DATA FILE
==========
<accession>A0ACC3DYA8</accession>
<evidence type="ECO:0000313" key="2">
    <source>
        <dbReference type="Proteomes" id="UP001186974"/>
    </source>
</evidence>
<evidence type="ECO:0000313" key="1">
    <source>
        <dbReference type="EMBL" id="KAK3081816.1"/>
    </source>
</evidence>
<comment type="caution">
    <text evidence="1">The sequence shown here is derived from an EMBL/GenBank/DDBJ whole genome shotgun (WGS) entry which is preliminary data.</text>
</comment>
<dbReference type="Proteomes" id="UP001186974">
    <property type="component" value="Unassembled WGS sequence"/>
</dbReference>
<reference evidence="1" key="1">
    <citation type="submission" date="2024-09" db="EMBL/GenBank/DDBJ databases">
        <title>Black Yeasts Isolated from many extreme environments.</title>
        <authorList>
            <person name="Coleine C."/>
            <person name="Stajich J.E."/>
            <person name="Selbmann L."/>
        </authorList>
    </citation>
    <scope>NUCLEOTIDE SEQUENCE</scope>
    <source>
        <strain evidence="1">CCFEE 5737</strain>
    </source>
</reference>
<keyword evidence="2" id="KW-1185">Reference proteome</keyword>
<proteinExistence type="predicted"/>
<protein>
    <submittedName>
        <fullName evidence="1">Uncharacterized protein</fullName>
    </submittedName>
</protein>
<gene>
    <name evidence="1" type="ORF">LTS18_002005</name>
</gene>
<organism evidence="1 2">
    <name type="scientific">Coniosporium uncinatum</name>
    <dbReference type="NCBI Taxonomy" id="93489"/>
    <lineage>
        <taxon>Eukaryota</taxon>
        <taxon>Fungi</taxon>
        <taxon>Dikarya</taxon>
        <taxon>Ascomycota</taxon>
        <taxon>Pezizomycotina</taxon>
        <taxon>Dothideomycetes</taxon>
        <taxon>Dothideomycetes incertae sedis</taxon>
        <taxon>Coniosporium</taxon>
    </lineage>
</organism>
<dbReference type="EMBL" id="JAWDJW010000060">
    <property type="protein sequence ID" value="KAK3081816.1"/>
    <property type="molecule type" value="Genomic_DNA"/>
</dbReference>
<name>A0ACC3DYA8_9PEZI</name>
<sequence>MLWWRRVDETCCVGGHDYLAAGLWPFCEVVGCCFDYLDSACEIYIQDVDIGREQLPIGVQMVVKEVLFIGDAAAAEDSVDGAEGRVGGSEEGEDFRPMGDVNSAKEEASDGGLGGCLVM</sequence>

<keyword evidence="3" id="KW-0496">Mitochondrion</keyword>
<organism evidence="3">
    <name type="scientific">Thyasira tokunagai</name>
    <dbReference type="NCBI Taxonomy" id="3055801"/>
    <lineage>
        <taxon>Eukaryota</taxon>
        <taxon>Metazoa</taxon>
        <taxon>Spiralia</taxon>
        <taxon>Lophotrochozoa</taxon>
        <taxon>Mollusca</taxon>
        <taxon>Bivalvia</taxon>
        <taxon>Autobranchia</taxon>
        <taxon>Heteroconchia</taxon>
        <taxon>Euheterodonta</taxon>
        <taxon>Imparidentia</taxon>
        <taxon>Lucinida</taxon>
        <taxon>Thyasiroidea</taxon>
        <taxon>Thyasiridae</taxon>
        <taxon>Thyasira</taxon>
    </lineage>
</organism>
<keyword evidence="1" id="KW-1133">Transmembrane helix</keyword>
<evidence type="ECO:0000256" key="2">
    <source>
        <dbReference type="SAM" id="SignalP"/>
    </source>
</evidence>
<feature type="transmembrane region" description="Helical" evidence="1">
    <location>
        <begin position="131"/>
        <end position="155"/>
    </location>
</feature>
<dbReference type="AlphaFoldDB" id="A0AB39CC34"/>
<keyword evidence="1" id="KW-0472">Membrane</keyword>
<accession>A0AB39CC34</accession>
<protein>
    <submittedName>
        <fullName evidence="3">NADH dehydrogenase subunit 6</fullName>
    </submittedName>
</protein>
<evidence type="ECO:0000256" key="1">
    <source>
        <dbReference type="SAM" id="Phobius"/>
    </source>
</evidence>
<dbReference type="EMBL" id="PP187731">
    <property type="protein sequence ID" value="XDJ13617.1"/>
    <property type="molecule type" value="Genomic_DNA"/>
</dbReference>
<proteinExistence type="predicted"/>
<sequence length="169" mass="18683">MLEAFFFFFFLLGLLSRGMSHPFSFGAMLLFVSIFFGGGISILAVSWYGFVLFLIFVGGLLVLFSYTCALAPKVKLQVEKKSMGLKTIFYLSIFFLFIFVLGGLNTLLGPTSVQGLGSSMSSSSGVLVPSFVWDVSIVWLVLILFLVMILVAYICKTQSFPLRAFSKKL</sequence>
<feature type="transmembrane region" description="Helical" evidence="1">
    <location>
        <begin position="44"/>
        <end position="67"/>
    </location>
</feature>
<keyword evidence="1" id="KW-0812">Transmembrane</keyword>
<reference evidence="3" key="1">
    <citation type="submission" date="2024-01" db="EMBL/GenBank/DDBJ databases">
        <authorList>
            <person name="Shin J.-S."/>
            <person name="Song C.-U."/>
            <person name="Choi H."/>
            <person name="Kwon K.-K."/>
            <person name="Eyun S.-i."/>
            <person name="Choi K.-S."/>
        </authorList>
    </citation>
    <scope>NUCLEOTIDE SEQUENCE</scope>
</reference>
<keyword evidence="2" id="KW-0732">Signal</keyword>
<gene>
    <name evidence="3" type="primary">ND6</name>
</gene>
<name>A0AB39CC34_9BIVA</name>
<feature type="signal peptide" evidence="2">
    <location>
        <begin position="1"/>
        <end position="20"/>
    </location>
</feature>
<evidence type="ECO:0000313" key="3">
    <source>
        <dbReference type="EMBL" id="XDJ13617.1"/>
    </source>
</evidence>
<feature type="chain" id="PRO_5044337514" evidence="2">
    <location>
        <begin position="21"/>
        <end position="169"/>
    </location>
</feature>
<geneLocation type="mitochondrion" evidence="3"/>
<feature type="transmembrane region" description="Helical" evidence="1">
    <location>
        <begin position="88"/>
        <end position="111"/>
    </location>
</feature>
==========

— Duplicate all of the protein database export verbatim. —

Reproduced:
<accession>A0ACC3DYA8</accession>
<evidence type="ECO:0000313" key="2">
    <source>
        <dbReference type="Proteomes" id="UP001186974"/>
    </source>
</evidence>
<evidence type="ECO:0000313" key="1">
    <source>
        <dbReference type="EMBL" id="KAK3081816.1"/>
    </source>
</evidence>
<comment type="caution">
    <text evidence="1">The sequence shown here is derived from an EMBL/GenBank/DDBJ whole genome shotgun (WGS) entry which is preliminary data.</text>
</comment>
<dbReference type="Proteomes" id="UP001186974">
    <property type="component" value="Unassembled WGS sequence"/>
</dbReference>
<reference evidence="1" key="1">
    <citation type="submission" date="2024-09" db="EMBL/GenBank/DDBJ databases">
        <title>Black Yeasts Isolated from many extreme environments.</title>
        <authorList>
            <person name="Coleine C."/>
            <person name="Stajich J.E."/>
            <person name="Selbmann L."/>
        </authorList>
    </citation>
    <scope>NUCLEOTIDE SEQUENCE</scope>
    <source>
        <strain evidence="1">CCFEE 5737</strain>
    </source>
</reference>
<keyword evidence="2" id="KW-1185">Reference proteome</keyword>
<proteinExistence type="predicted"/>
<protein>
    <submittedName>
        <fullName evidence="1">Uncharacterized protein</fullName>
    </submittedName>
</protein>
<gene>
    <name evidence="1" type="ORF">LTS18_002005</name>
</gene>
<organism evidence="1 2">
    <name type="scientific">Coniosporium uncinatum</name>
    <dbReference type="NCBI Taxonomy" id="93489"/>
    <lineage>
        <taxon>Eukaryota</taxon>
        <taxon>Fungi</taxon>
        <taxon>Dikarya</taxon>
        <taxon>Ascomycota</taxon>
        <taxon>Pezizomycotina</taxon>
        <taxon>Dothideomycetes</taxon>
        <taxon>Dothideomycetes incertae sedis</taxon>
        <taxon>Coniosporium</taxon>
    </lineage>
</organism>
<dbReference type="EMBL" id="JAWDJW010000060">
    <property type="protein sequence ID" value="KAK3081816.1"/>
    <property type="molecule type" value="Genomic_DNA"/>
</dbReference>
<name>A0ACC3DYA8_9PEZI</name>
<sequence>MLWWRRVDETCCVGGHDYLAAGLWPFCEVVGCCFDYLDSACEIYIQDVDIGREQLPIGVQMVVKEVLFIGDAAAAEDSVDGAEGRVGGSEEGEDFRPMGDVNSAKEEASDGGLGGCLVM</sequence>

<keyword evidence="3" id="KW-0496">Mitochondrion</keyword>
<organism evidence="3">
    <name type="scientific">Thyasira tokunagai</name>
    <dbReference type="NCBI Taxonomy" id="3055801"/>
    <lineage>
        <taxon>Eukaryota</taxon>
        <taxon>Metazoa</taxon>
        <taxon>Spiralia</taxon>
        <taxon>Lophotrochozoa</taxon>
        <taxon>Mollusca</taxon>
        <taxon>Bivalvia</taxon>
        <taxon>Autobranchia</taxon>
        <taxon>Heteroconchia</taxon>
        <taxon>Euheterodonta</taxon>
        <taxon>Imparidentia</taxon>
        <taxon>Lucinida</taxon>
        <taxon>Thyasiroidea</taxon>
        <taxon>Thyasiridae</taxon>
        <taxon>Thyasira</taxon>
    </lineage>
</organism>
<keyword evidence="1" id="KW-1133">Transmembrane helix</keyword>
<evidence type="ECO:0000256" key="2">
    <source>
        <dbReference type="SAM" id="SignalP"/>
    </source>
</evidence>
<feature type="transmembrane region" description="Helical" evidence="1">
    <location>
        <begin position="131"/>
        <end position="155"/>
    </location>
</feature>
<dbReference type="AlphaFoldDB" id="A0AB39CC34"/>
<keyword evidence="1" id="KW-0472">Membrane</keyword>
<accession>A0AB39CC34</accession>
<protein>
    <submittedName>
        <fullName evidence="3">NADH dehydrogenase subunit 6</fullName>
    </submittedName>
</protein>
<evidence type="ECO:0000256" key="1">
    <source>
        <dbReference type="SAM" id="Phobius"/>
    </source>
</evidence>
<dbReference type="EMBL" id="PP187731">
    <property type="protein sequence ID" value="XDJ13617.1"/>
    <property type="molecule type" value="Genomic_DNA"/>
</dbReference>
<proteinExistence type="predicted"/>
<sequence length="169" mass="18683">MLEAFFFFFFLLGLLSRGMSHPFSFGAMLLFVSIFFGGGISILAVSWYGFVLFLIFVGGLLVLFSYTCALAPKVKLQVEKKSMGLKTIFYLSIFFLFIFVLGGLNTLLGPTSVQGLGSSMSSSSGVLVPSFVWDVSIVWLVLILFLVMILVAYICKTQSFPLRAFSKKL</sequence>
<feature type="transmembrane region" description="Helical" evidence="1">
    <location>
        <begin position="44"/>
        <end position="67"/>
    </location>
</feature>
<keyword evidence="1" id="KW-0812">Transmembrane</keyword>
<reference evidence="3" key="1">
    <citation type="submission" date="2024-01" db="EMBL/GenBank/DDBJ databases">
        <authorList>
            <person name="Shin J.-S."/>
            <person name="Song C.-U."/>
            <person name="Choi H."/>
            <person name="Kwon K.-K."/>
            <person name="Eyun S.-i."/>
            <person name="Choi K.-S."/>
        </authorList>
    </citation>
    <scope>NUCLEOTIDE SEQUENCE</scope>
</reference>
<keyword evidence="2" id="KW-0732">Signal</keyword>
<gene>
    <name evidence="3" type="primary">ND6</name>
</gene>
<name>A0AB39CC34_9BIVA</name>
<feature type="signal peptide" evidence="2">
    <location>
        <begin position="1"/>
        <end position="20"/>
    </location>
</feature>
<evidence type="ECO:0000313" key="3">
    <source>
        <dbReference type="EMBL" id="XDJ13617.1"/>
    </source>
</evidence>
<feature type="chain" id="PRO_5044337514" evidence="2">
    <location>
        <begin position="21"/>
        <end position="169"/>
    </location>
</feature>
<geneLocation type="mitochondrion" evidence="3"/>
<feature type="transmembrane region" description="Helical" evidence="1">
    <location>
        <begin position="88"/>
        <end position="111"/>
    </location>
</feature>